By Ryen Diaz
on December 8, 2020
Being surrounded by classmates who come from some of the wealthiest households in the world, I’ve always felt a stark difference in my ability to succeed. However, food always seemed to be an equalizer since we all ate in the same dining halls and I was lucky enough to be provided an unlimited meal plan with my financial aid. But with the coronavirus pandemic and our inability to live on campus, I have now found myself responsible for the exorbitant cost of food in the city of Cambridge.
Instead of providing the same financial aid as I had received for the past three years, this year Harvard cut my financial aid by nearly 40%, citing that we would simply be able to live for free at home to reduce living costs. Yet, this failed to recognize that many students do not have that option.
Students on full financial aid, such as myself, face difficult decisions of how to stretch these severely-cut funds for books, transportation, rent and food; and with such a limited budget, we can’t have it all. Budgeting worries, such as my ability to feed myself, now occupy more space in my mind than my actual studies. And I know I am not alone in this hunger anxiety. According to the Hope Center for College, Community and Justice, nearly half (45%) of the 86,000 students they interviewed experienced food insecurity in the past 30 days.
Hunger should not be a battle that any student should have to face. Harvard, and all other private institutions, must first increase their institutional aid in response to this pandemic ensuring to make sure their students are supported given they have a plethora of resources to draw from. Furthermore, there is evidenced-based research on solutions for schools and states to eliminate hunger amongst low-income college students.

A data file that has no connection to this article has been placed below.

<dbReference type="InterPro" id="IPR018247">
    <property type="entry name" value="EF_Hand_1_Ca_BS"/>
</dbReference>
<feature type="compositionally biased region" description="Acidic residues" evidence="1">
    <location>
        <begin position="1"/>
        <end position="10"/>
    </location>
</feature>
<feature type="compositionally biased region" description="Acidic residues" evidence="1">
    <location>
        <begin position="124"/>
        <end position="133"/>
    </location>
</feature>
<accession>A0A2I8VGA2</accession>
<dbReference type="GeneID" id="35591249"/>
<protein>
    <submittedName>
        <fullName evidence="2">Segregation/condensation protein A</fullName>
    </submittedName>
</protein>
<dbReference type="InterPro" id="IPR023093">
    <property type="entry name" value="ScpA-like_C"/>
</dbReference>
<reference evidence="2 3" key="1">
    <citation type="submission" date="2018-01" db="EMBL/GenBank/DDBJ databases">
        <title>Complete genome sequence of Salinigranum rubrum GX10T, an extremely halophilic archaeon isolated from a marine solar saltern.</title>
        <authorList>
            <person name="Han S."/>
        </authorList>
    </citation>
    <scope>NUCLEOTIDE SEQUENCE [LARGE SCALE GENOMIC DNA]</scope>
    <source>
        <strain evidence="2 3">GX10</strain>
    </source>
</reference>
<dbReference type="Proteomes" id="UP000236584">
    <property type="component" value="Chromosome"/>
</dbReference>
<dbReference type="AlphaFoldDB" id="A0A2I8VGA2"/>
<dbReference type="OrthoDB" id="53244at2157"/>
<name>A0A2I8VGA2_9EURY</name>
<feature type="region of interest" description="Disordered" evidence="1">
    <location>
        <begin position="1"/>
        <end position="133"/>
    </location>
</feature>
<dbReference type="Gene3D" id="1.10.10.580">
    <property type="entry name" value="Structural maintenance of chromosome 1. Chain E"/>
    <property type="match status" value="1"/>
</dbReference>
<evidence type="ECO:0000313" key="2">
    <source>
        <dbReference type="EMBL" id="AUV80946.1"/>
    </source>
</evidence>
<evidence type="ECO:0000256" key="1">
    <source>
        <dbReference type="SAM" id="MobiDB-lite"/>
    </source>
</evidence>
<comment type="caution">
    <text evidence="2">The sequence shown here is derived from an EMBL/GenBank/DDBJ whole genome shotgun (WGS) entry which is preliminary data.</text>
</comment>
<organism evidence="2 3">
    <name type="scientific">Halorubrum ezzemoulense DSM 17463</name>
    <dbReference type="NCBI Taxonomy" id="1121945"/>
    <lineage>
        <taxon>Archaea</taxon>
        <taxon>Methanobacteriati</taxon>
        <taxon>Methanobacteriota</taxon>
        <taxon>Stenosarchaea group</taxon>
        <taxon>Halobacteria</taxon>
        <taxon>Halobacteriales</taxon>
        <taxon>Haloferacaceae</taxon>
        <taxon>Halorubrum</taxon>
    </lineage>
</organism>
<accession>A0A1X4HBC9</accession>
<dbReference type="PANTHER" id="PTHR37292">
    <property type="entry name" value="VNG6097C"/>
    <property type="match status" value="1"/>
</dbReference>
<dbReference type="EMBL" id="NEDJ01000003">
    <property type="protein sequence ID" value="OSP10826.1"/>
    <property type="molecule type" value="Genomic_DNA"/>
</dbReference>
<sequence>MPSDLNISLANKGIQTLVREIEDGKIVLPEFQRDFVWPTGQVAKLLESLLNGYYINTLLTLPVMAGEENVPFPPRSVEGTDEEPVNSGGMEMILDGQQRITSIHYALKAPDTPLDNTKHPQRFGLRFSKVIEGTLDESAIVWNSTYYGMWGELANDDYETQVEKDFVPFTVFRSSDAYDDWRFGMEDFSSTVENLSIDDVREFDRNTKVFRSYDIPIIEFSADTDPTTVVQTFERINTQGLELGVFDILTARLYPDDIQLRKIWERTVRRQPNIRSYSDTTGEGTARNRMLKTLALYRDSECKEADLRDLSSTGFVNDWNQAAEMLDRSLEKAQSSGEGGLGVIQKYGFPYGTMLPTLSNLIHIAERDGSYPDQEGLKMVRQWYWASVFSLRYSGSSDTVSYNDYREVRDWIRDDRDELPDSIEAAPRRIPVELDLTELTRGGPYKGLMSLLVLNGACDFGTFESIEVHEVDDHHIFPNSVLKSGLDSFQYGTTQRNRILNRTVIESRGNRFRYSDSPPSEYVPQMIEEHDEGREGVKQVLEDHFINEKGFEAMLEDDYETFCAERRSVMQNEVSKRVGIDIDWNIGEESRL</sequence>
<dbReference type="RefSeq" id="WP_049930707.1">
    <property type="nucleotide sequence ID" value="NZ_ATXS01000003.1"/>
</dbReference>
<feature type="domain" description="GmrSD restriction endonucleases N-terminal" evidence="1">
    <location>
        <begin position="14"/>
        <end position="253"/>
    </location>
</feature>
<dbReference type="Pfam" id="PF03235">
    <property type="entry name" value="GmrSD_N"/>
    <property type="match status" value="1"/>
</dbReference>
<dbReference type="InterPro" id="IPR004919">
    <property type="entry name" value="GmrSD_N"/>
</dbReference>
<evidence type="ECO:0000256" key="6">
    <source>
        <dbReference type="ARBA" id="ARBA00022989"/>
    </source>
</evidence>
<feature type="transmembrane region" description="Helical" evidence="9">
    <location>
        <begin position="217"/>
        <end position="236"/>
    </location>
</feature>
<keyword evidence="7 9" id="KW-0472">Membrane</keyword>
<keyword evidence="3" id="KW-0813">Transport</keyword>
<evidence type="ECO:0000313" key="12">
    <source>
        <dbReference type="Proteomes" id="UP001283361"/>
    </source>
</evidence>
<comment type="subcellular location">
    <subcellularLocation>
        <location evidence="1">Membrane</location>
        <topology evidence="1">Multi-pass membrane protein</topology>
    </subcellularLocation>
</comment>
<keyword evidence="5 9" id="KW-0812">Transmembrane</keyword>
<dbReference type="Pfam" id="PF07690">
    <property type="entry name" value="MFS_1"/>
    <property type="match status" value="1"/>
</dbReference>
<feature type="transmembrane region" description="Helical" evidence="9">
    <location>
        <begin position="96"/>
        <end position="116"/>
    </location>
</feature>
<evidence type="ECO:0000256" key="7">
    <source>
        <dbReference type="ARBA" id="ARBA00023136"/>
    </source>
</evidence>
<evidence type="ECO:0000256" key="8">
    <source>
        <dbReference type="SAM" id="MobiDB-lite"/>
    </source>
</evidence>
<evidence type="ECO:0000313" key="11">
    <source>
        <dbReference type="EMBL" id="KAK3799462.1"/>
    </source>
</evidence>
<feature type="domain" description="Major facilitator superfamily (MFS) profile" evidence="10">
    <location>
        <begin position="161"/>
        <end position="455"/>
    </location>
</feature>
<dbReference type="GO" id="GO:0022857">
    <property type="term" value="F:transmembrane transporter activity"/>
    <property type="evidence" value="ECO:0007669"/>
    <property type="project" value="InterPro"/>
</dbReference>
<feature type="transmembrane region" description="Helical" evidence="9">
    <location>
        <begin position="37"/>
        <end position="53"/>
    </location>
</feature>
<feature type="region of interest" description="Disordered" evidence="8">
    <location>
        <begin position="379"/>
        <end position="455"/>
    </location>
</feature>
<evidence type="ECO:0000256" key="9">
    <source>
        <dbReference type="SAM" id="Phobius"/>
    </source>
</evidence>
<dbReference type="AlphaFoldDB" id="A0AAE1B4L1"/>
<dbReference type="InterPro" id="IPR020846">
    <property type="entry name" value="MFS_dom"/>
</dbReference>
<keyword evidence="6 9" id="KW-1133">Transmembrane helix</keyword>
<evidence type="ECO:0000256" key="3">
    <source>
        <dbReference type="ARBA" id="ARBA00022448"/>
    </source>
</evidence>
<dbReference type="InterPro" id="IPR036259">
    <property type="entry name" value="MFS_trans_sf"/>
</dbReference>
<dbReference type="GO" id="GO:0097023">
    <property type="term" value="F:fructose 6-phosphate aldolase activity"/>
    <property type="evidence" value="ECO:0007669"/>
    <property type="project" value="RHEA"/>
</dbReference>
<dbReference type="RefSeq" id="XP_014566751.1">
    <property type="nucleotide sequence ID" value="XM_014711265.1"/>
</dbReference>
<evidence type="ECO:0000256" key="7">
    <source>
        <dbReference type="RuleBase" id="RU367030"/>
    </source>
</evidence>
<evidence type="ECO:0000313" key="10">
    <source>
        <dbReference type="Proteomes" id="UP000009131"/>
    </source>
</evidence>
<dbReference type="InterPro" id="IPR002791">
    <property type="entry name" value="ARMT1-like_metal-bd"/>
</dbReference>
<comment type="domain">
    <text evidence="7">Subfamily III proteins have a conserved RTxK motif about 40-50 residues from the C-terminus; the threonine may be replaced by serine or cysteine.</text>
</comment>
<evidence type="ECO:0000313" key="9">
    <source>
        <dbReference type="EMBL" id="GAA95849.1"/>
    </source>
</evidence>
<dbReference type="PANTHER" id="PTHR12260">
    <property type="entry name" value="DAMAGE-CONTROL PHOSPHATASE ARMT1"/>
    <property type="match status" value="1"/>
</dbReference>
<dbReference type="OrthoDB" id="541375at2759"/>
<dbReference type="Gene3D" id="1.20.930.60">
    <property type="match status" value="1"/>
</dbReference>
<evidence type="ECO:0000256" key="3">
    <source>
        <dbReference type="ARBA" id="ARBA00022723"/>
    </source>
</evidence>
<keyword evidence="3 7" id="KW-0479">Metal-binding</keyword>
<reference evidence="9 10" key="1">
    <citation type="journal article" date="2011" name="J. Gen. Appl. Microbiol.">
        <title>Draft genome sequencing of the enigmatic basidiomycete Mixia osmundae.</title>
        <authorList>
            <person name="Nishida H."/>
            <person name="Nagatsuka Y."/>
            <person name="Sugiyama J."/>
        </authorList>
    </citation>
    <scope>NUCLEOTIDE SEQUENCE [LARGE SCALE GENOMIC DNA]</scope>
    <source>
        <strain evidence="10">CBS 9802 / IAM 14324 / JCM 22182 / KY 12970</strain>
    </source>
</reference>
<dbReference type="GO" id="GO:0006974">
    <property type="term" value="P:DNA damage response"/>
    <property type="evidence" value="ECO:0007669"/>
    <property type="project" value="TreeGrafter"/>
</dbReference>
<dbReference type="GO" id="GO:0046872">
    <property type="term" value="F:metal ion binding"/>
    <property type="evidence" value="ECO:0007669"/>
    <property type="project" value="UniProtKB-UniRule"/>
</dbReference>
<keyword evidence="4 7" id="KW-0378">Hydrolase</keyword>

University of California Irvine tested methods such as a meal-swipe program (allowing students with extra swipes to donate them to students in need) and establishing a food pantry for its student body. They found that the meal-swipe program led to half as many students skipping meals and 61% said the food pantry had a positive effect on their ability to finish last semester. In addition to this, making SNAP benefits and applications more easily accessible to students will increase the rate of SNAP enrollment among eligible students, a rate that currently sits at 4 out of 10 according to uAspire’s “Beyond the Bill” report.
Both policymakers and university officials have a responsibility to their students who are struggling more than ever in the face of unprecedented challenges during COVID-19. I now urge Massachusetts policymakers to respond to the concerns of thousands of students that have yet to be addressed and pass policies that reduce the harm that is currently coming to their constituents and future changemakers. Implementation of and funding for programs such as school food pantries, meal swipe exchanges and SNAP accessibility would ensure that every student can attend class each day with their studies on their mind, not their stomach.
View original article